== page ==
Six months without Dad. Six months of dealing with his death. That six month marker doesn't really reflect how long I've been facing it. I've been facing it since I noticed the DNR bracelet he wore during his first hospitalization, and since I noticed during the second hospitalization that he wasn't wearing one, and asked him about it.
I told him I was one of them, and he smiled.
Noticing and marking these monthlong intervals is one way a new death is like a birth. In the days after a birth, a child is days old, then weeks old, then months old. We note developments keyed to these increments and compare the child to other children we meet of the same age, though we know we're not supposed to.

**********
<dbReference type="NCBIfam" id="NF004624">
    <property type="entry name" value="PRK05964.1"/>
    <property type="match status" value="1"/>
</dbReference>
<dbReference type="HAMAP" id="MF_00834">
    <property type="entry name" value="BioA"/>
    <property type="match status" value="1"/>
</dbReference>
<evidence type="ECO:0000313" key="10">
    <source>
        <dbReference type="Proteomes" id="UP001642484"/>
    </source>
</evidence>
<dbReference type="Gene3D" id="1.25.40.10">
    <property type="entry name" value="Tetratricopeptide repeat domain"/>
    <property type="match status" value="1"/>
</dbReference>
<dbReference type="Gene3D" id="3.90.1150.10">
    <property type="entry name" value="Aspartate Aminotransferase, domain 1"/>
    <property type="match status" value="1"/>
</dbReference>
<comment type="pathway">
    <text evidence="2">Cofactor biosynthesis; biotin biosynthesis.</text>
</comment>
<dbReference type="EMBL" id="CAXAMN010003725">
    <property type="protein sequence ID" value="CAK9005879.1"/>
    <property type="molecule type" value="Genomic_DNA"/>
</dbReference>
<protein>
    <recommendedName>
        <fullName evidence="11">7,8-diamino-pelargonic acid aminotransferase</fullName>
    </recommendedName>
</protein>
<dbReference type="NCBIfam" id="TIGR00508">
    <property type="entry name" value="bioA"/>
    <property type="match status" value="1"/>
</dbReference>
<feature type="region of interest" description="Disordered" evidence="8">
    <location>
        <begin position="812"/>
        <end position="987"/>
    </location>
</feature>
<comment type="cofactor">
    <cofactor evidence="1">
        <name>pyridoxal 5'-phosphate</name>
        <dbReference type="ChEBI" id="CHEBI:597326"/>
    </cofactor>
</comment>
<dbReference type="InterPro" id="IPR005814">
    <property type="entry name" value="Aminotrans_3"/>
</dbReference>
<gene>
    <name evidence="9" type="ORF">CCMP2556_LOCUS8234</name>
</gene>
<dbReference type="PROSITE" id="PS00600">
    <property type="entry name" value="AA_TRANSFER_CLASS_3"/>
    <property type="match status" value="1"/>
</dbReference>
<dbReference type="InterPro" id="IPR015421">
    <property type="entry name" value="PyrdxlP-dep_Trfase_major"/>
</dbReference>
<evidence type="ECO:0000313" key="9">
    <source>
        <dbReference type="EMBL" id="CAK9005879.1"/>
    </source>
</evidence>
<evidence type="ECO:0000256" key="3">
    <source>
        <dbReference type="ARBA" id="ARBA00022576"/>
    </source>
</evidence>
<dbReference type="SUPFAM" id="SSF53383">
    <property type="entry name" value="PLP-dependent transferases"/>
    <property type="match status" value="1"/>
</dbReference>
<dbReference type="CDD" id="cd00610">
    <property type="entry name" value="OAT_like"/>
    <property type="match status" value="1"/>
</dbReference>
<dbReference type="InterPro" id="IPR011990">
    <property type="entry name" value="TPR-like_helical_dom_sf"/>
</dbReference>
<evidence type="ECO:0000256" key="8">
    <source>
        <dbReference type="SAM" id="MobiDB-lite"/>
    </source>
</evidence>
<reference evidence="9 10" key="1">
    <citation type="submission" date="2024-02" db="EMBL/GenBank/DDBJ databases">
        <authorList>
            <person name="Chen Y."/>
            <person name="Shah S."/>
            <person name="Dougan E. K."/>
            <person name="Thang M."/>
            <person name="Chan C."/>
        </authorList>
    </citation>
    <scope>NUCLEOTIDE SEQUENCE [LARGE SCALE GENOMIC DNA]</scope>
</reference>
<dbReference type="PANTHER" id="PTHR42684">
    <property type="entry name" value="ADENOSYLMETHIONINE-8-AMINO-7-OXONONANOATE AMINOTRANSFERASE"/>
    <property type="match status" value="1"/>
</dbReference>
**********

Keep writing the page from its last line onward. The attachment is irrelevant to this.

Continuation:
I've noticed some developmental milestones of my own since January 11. I no longer start all conversations as if I'm continuously in the middle of a thought about my feelings about Dad, or completing an interrupted story about him, or sharing a memory of a moment that keeps sticking in my head.
I no longer arrive home from the minimal obligations I was able to uphold and curl up with snacks and beer on the couch to take a break from the voices and noises inside my head. Not every day.
I no longer feel haunted by his face in the last moments, when the only question that came to mind was, “How will we know he's dead? How do we decide?”
More rarely than in earlier months, a wave of grief washes over me, and I have to surf it to shore. This week, I deleted Dad's email address from my “Family” list, and though I knew I wasn't deleting him as a member of my family, that one hurt. This time.
This time, so clearly marked. Each month counted marks a success, like keeping a baby alive.